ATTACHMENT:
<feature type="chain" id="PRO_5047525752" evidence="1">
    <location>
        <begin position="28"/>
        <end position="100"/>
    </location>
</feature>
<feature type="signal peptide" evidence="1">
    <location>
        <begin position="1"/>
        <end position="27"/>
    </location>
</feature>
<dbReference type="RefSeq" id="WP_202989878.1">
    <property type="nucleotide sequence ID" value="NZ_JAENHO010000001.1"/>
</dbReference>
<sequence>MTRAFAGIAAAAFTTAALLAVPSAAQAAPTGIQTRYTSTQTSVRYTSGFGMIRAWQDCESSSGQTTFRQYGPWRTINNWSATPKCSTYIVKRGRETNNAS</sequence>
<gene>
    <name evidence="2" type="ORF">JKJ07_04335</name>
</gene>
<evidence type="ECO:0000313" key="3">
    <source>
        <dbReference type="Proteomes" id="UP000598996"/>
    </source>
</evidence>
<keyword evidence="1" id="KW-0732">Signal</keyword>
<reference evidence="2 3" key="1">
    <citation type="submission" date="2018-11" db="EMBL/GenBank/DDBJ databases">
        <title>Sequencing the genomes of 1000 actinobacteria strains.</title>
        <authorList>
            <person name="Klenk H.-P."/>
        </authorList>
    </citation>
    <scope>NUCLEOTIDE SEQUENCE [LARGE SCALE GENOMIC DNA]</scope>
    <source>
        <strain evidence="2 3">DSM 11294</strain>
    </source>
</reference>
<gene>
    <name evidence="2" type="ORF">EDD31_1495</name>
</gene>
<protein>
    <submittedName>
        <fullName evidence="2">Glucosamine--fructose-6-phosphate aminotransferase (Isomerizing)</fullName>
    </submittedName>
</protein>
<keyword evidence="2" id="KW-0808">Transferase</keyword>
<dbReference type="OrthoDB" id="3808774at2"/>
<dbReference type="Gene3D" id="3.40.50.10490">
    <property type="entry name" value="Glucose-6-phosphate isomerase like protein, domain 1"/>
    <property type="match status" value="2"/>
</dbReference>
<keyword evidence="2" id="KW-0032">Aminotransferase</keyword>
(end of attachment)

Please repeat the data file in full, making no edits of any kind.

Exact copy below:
<feature type="chain" id="PRO_5047525752" evidence="1">
    <location>
        <begin position="28"/>
        <end position="100"/>
    </location>
</feature>
<feature type="signal peptide" evidence="1">
    <location>
        <begin position="1"/>
        <end position="27"/>
    </location>
</feature>
<dbReference type="RefSeq" id="WP_202989878.1">
    <property type="nucleotide sequence ID" value="NZ_JAENHO010000001.1"/>
</dbReference>
<sequence>MTRAFAGIAAAAFTTAALLAVPSAAQAAPTGIQTRYTSTQTSVRYTSGFGMIRAWQDCESSSGQTTFRQYGPWRTINNWSATPKCSTYIVKRGRETNNAS</sequence>
<gene>
    <name evidence="2" type="ORF">JKJ07_04335</name>
</gene>
<evidence type="ECO:0000313" key="3">
    <source>
        <dbReference type="Proteomes" id="UP000598996"/>
    </source>
</evidence>
<keyword evidence="1" id="KW-0732">Signal</keyword>
<reference evidence="2 3" key="1">
    <citation type="submission" date="2018-11" db="EMBL/GenBank/DDBJ databases">
        <title>Sequencing the genomes of 1000 actinobacteria strains.</title>
        <authorList>
            <person name="Klenk H.-P."/>
        </authorList>
    </citation>
    <scope>NUCLEOTIDE SEQUENCE [LARGE SCALE GENOMIC DNA]</scope>
    <source>
        <strain evidence="2 3">DSM 11294</strain>
    </source>
</reference>
<gene>
    <name evidence="2" type="ORF">EDD31_1495</name>
</gene>
<protein>
    <submittedName>
        <fullName evidence="2">Glucosamine--fructose-6-phosphate aminotransferase (Isomerizing)</fullName>
    </submittedName>
</protein>
<keyword evidence="2" id="KW-0808">Transferase</keyword>
<dbReference type="OrthoDB" id="3808774at2"/>
<dbReference type="Gene3D" id="3.40.50.10490">
    <property type="entry name" value="Glucose-6-phosphate isomerase like protein, domain 1"/>
    <property type="match status" value="2"/>
</dbReference>
<keyword evidence="2" id="KW-0032">Aminotransferase</keyword>